The use case in this article – clinical variant interpretation – is important. There are, however, many other scenarios in the domain of clinical genetics practice in which patient identification based on REA, the genomic background of patients, and population descriptors in databases and on clinical forms or electronic health records (EHRs) play a role.

The ClinGen ADWG founding Co-Chair, Dr. Alice B. Popejoy, has been crowd-sourcing clinical genetics scenarios in which REA may be involved (i.e., ‘use cases’), through invited talks with professional societies and clinical research grand rounds she has re-purposed as interactive seminars using a combination of online survey tools. Carlee Dawson, a genetic counseling student at Bay Path University, is conducting her M.S. thesis with Dr. Popejoy (as an external advisor) using data generated through a workshop they designed for the 2021 Wisconsin Genetics Exchange. This work combined with the collective efforts of the ClinGen ADWG to generate a comprehensive evidence base for the development of recommendations on the use of REA in clinical genetics will serve as the foundation of a new series of ELSIconversations.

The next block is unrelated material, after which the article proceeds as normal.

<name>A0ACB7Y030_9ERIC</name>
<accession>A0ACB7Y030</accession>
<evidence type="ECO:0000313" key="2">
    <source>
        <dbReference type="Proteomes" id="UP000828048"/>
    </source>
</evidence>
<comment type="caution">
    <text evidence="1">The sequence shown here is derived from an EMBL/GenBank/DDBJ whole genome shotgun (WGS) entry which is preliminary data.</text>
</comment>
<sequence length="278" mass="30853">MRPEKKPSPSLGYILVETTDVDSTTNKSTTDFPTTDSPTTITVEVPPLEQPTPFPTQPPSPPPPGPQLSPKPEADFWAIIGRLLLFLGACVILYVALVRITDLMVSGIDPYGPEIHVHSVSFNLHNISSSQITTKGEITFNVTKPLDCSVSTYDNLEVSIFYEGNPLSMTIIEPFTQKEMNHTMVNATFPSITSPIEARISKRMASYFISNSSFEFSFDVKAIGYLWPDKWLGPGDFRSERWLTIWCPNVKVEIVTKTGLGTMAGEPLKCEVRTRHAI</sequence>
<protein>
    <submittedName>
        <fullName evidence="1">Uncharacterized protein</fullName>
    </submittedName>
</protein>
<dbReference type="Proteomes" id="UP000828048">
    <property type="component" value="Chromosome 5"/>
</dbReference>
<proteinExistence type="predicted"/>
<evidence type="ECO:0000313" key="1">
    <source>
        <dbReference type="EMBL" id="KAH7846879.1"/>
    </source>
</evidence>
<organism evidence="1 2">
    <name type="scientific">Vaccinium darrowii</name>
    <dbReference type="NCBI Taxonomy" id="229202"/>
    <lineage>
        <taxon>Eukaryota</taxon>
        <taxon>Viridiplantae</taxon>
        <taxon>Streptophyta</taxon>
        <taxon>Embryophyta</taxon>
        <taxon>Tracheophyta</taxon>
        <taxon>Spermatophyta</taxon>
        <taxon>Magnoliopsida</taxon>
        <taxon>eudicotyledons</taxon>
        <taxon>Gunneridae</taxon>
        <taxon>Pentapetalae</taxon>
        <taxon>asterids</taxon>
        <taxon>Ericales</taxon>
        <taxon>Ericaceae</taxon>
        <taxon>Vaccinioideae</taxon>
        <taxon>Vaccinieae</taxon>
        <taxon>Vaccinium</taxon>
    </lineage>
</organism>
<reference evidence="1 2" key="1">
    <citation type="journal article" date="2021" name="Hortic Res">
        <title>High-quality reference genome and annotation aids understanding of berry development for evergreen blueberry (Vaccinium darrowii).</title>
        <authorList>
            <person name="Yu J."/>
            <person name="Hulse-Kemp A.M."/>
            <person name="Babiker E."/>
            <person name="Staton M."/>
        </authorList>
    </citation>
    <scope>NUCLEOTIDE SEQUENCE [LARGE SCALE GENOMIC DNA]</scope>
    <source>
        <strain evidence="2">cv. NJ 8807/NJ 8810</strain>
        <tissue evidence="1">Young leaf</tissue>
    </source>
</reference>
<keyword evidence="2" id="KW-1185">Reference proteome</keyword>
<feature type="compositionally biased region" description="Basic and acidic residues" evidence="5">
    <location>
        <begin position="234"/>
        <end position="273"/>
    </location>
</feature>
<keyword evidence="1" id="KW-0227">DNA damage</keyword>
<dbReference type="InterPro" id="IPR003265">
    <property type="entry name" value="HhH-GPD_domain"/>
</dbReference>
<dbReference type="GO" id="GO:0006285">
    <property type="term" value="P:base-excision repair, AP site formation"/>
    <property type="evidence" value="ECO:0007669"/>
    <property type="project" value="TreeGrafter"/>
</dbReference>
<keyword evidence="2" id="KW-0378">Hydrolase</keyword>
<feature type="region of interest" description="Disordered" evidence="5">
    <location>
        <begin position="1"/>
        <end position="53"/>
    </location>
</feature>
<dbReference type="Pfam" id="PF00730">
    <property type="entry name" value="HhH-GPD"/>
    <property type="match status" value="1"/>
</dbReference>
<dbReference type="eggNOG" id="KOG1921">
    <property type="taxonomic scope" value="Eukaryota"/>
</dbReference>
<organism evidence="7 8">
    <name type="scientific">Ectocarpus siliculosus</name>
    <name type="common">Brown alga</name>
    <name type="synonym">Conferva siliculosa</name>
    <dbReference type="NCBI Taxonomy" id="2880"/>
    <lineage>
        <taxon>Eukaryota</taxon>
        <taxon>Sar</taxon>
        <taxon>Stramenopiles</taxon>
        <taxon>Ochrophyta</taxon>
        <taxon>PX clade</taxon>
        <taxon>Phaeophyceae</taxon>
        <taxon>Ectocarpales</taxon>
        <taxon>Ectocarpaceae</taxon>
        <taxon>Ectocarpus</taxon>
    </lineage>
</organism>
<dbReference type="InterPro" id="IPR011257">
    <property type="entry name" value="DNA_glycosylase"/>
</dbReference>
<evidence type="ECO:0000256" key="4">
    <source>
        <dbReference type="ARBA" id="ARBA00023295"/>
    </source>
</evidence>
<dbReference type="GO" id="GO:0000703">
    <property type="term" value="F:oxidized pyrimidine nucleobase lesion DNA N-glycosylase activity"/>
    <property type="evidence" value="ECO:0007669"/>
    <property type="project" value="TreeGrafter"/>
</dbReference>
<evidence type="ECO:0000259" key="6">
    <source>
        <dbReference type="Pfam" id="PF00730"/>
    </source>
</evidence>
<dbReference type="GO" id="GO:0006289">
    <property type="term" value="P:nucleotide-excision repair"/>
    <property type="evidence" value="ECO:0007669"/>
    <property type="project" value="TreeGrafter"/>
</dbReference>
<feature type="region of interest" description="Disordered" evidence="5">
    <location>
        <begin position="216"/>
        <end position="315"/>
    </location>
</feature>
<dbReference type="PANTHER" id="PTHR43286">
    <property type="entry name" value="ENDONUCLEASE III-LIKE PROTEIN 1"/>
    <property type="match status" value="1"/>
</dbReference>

The initial ADWG ELSIconversations held on April 29, May 6, and May 20, 2022, comprise a series of three events on population descriptors (e.g., race, ethnicity, and/or ancestry) on clinical genetics laboratory requisition forms. The first session will provide a foundation of knowledge about what information is represented on these forms, and how it is used in clinical genetics practice. The second will dive more deeply into how the information is used, for what purpose – to reveal the critical information that is most important for clinical genetics practice. Finally, the third session will focus on conditions and considerations of making widespread changes to the way populations are represented on forms.  We invite ELSI scholars, along with genetic and genomic researchers and those in related disciplines, to join us for these ELSIconversations and add your voice to interactive discussions of population descriptors in clinical care and genomics.

Register below for the ADWG ELSIconversations: